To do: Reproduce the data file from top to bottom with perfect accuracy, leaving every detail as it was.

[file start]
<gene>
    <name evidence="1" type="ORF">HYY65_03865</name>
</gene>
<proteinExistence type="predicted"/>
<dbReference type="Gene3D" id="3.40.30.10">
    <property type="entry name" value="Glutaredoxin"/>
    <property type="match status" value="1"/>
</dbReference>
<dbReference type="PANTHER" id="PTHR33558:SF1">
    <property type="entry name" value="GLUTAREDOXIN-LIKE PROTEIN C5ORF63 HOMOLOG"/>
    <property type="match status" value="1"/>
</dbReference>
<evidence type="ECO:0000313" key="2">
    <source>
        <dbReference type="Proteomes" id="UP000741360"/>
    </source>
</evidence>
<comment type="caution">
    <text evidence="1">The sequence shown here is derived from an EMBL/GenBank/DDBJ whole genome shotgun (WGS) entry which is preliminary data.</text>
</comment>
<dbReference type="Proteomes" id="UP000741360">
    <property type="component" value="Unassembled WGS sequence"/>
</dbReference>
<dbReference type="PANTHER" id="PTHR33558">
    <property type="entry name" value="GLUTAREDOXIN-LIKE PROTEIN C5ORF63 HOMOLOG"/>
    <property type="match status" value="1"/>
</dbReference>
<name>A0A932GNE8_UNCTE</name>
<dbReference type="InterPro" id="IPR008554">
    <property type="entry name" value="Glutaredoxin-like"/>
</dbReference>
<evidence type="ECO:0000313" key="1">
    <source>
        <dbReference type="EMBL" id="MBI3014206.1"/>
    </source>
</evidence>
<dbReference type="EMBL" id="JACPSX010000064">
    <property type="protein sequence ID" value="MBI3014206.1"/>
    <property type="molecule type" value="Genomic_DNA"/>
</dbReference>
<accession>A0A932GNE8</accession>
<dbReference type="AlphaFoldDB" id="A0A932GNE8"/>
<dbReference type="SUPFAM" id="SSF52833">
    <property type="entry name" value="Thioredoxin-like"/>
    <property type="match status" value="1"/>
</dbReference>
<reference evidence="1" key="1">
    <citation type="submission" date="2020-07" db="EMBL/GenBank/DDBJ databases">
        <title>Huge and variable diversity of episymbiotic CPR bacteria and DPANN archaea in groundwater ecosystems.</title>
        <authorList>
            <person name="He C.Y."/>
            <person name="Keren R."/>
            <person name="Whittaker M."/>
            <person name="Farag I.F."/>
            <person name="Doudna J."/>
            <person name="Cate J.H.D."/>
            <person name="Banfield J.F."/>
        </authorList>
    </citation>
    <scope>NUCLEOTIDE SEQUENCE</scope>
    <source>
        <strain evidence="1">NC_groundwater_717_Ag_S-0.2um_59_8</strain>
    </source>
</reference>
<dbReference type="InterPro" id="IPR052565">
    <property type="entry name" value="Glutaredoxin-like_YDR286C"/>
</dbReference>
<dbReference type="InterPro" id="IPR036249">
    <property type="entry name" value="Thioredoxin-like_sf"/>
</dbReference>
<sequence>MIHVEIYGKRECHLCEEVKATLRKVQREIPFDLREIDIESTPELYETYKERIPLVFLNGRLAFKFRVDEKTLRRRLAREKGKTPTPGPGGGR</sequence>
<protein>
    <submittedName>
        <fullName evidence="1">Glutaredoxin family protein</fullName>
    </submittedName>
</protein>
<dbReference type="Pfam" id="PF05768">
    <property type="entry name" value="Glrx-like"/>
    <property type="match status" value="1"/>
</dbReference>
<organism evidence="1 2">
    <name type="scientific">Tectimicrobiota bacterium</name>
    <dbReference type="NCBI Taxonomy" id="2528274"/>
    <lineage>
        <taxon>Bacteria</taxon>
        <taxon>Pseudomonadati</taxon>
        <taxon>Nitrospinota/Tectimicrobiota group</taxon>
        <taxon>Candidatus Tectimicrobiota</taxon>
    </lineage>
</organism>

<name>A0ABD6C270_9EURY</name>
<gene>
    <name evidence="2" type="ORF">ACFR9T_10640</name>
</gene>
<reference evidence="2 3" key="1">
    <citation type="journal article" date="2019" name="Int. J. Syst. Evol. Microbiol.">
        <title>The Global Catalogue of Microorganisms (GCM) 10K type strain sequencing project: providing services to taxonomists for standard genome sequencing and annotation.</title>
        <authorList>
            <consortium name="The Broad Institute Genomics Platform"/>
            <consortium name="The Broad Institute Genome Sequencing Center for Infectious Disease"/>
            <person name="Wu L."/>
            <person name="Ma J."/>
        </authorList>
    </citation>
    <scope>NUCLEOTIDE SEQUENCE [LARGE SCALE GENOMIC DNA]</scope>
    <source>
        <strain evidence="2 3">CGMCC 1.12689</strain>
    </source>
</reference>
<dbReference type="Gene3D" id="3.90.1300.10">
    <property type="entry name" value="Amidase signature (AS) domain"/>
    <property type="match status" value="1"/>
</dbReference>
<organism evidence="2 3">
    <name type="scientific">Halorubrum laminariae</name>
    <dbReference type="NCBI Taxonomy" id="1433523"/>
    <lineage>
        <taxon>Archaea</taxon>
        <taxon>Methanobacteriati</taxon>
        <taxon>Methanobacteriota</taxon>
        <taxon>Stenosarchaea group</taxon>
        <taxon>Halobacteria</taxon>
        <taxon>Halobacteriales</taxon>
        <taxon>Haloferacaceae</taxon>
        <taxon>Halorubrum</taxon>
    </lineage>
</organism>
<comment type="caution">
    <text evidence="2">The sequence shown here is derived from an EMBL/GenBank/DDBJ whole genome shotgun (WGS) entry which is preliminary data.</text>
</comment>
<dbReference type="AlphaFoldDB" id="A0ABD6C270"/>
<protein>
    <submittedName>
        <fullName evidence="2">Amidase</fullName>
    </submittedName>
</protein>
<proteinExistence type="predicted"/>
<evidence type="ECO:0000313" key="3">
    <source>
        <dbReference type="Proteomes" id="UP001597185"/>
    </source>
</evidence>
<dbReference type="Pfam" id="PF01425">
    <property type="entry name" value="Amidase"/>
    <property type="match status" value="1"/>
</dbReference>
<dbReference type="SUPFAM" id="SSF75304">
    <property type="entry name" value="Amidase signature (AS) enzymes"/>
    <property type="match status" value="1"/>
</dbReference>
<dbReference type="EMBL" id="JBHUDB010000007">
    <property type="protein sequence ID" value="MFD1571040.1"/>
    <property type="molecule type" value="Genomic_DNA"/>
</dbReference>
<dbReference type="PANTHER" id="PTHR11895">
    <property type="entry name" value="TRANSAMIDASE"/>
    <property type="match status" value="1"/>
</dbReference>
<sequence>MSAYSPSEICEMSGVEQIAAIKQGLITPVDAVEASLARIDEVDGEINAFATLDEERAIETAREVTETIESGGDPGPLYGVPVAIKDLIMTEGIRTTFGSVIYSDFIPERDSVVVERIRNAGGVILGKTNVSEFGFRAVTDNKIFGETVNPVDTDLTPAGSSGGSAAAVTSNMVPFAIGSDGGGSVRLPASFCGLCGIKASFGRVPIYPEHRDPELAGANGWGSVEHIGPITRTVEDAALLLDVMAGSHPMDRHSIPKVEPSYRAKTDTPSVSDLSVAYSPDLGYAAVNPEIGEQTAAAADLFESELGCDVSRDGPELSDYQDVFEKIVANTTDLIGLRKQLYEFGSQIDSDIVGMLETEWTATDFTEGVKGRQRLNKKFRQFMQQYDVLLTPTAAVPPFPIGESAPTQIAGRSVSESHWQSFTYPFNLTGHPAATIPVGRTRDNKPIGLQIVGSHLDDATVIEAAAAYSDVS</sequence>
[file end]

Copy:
<gene>
    <name evidence="1" type="ORF">HYY65_03865</name>
</gene>
<proteinExistence type="predicted"/>
<dbReference type="Gene3D" id="3.40.30.10">
    <property type="entry name" value="Glutaredoxin"/>
    <property type="match status" value="1"/>
</dbReference>
<dbReference type="PANTHER" id="PTHR33558:SF1">
    <property type="entry name" value="GLUTAREDOXIN-LIKE PROTEIN C5ORF63 HOMOLOG"/>
    <property type="match status" value="1"/>
</dbReference>
<evidence type="ECO:0000313" key="2">
    <source>
        <dbReference type="Proteomes" id="UP000741360"/>
    </source>
</evidence>
<comment type="caution">
    <text evidence="1">The sequence shown here is derived from an EMBL/GenBank/DDBJ whole genome shotgun (WGS) entry which is preliminary data.</text>
</comment>
<dbReference type="Proteomes" id="UP000741360">
    <property type="component" value="Unassembled WGS sequence"/>
</dbReference>
<dbReference type="PANTHER" id="PTHR33558">
    <property type="entry name" value="GLUTAREDOXIN-LIKE PROTEIN C5ORF63 HOMOLOG"/>
    <property type="match status" value="1"/>
</dbReference>
<name>A0A932GNE8_UNCTE</name>
<dbReference type="InterPro" id="IPR008554">
    <property type="entry name" value="Glutaredoxin-like"/>
</dbReference>
<evidence type="ECO:0000313" key="1">
    <source>
        <dbReference type="EMBL" id="MBI3014206.1"/>
    </source>
</evidence>
<dbReference type="EMBL" id="JACPSX010000064">
    <property type="protein sequence ID" value="MBI3014206.1"/>
    <property type="molecule type" value="Genomic_DNA"/>
</dbReference>
<accession>A0A932GNE8</accession>
<dbReference type="AlphaFoldDB" id="A0A932GNE8"/>
<dbReference type="SUPFAM" id="SSF52833">
    <property type="entry name" value="Thioredoxin-like"/>
    <property type="match status" value="1"/>
</dbReference>
<reference evidence="1" key="1">
    <citation type="submission" date="2020-07" db="EMBL/GenBank/DDBJ databases">
        <title>Huge and variable diversity of episymbiotic CPR bacteria and DPANN archaea in groundwater ecosystems.</title>
        <authorList>
            <person name="He C.Y."/>
            <person name="Keren R."/>
            <person name="Whittaker M."/>
            <person name="Farag I.F."/>
            <person name="Doudna J."/>
            <person name="Cate J.H.D."/>
            <person name="Banfield J.F."/>
        </authorList>
    </citation>
    <scope>NUCLEOTIDE SEQUENCE</scope>
    <source>
        <strain evidence="1">NC_groundwater_717_Ag_S-0.2um_59_8</strain>
    </source>
</reference>
<dbReference type="InterPro" id="IPR052565">
    <property type="entry name" value="Glutaredoxin-like_YDR286C"/>
</dbReference>
<dbReference type="InterPro" id="IPR036249">
    <property type="entry name" value="Thioredoxin-like_sf"/>
</dbReference>
<sequence>MIHVEIYGKRECHLCEEVKATLRKVQREIPFDLREIDIESTPELYETYKERIPLVFLNGRLAFKFRVDEKTLRRRLAREKGKTPTPGPGGGR</sequence>
<protein>
    <submittedName>
        <fullName evidence="1">Glutaredoxin family protein</fullName>
    </submittedName>
</protein>
<dbReference type="Pfam" id="PF05768">
    <property type="entry name" value="Glrx-like"/>
    <property type="match status" value="1"/>
</dbReference>
<organism evidence="1 2">
    <name type="scientific">Tectimicrobiota bacterium</name>
    <dbReference type="NCBI Taxonomy" id="2528274"/>
    <lineage>
        <taxon>Bacteria</taxon>
        <taxon>Pseudomonadati</taxon>
        <taxon>Nitrospinota/Tectimicrobiota group</taxon>
        <taxon>Candidatus Tectimicrobiota</taxon>
    </lineage>
</organism>

<name>A0ABD6C270_9EURY</name>
<gene>
    <name evidence="2" type="ORF">ACFR9T_10640</name>
</gene>
<reference evidence="2 3" key="1">
    <citation type="journal article" date="2019" name="Int. J. Syst. Evol. Microbiol.">
        <title>The Global Catalogue of Microorganisms (GCM) 10K type strain sequencing project: providing services to taxonomists for standard genome sequencing and annotation.</title>
        <authorList>
            <consortium name="The Broad Institute Genomics Platform"/>
            <consortium name="The Broad Institute Genome Sequencing Center for Infectious Disease"/>
            <person name="Wu L."/>
            <person name="Ma J."/>
        </authorList>
    </citation>
    <scope>NUCLEOTIDE SEQUENCE [LARGE SCALE GENOMIC DNA]</scope>
    <source>
        <strain evidence="2 3">CGMCC 1.12689</strain>
    </source>
</reference>
<dbReference type="Gene3D" id="3.90.1300.10">
    <property type="entry name" value="Amidase signature (AS) domain"/>
    <property type="match status" value="1"/>
</dbReference>
<organism evidence="2 3">
    <name type="scientific">Halorubrum laminariae</name>
    <dbReference type="NCBI Taxonomy" id="1433523"/>
    <lineage>
        <taxon>Archaea</taxon>
        <taxon>Methanobacteriati</taxon>
        <taxon>Methanobacteriota</taxon>
        <taxon>Stenosarchaea group</taxon>
        <taxon>Halobacteria</taxon>
        <taxon>Halobacteriales</taxon>
        <taxon>Haloferacaceae</taxon>
        <taxon>Halorubrum</taxon>
    </lineage>
</organism>
<comment type="caution">
    <text evidence="2">The sequence shown here is derived from an EMBL/GenBank/DDBJ whole genome shotgun (WGS) entry which is preliminary data.</text>
</comment>
<dbReference type="AlphaFoldDB" id="A0ABD6C270"/>
<protein>
    <submittedName>
        <fullName evidence="2">Amidase</fullName>
    </submittedName>
</protein>
<proteinExistence type="predicted"/>
<evidence type="ECO:0000313" key="3">
    <source>
        <dbReference type="Proteomes" id="UP001597185"/>
    </source>
</evidence>
<dbReference type="Pfam" id="PF01425">
    <property type="entry name" value="Amidase"/>
    <property type="match status" value="1"/>
</dbReference>
<dbReference type="SUPFAM" id="SSF75304">
    <property type="entry name" value="Amidase signature (AS) enzymes"/>
    <property type="match status" value="1"/>
</dbReference>
<dbReference type="EMBL" id="JBHUDB010000007">
    <property type="protein sequence ID" value="MFD1571040.1"/>
    <property type="molecule type" value="Genomic_DNA"/>
</dbReference>
<dbReference type="PANTHER" id="PTHR11895">
    <property type="entry name" value="TRANSAMIDASE"/>
    <property type="match status" value="1"/>
</dbReference>
<sequence>MSAYSPSEICEMSGVEQIAAIKQGLITPVDAVEASLARIDEVDGEINAFATLDEERAIETAREVTETIESGGDPGPLYGVPVAIKDLIMTEGIRTTFGSVIYSDFIPERDSVVVERIRNAGGVILGKTNVSEFGFRAVTDNKIFGETVNPVDTDLTPAGSSGGSAAAVTSNMVPFAIGSDGGGSVRLPASFCGLCGIKASFGRVPIYPEHRDPELAGANGWGSVEHIGPITRTVEDAALLLDVMAGSHPMDRHSIPKVEPSYRAKTDTPSVSDLSVAYSPDLGYAAVNPEIGEQTAAAADLFESELGCDVSRDGPELSDYQDVFEKIVANTTDLIGLRKQLYEFGSQIDSDIVGMLETEWTATDFTEGVKGRQRLNKKFRQFMQQYDVLLTPTAAVPPFPIGESAPTQIAGRSVSESHWQSFTYPFNLTGHPAATIPVGRTRDNKPIGLQIVGSHLDDATVIEAAAAYSDVS</sequence>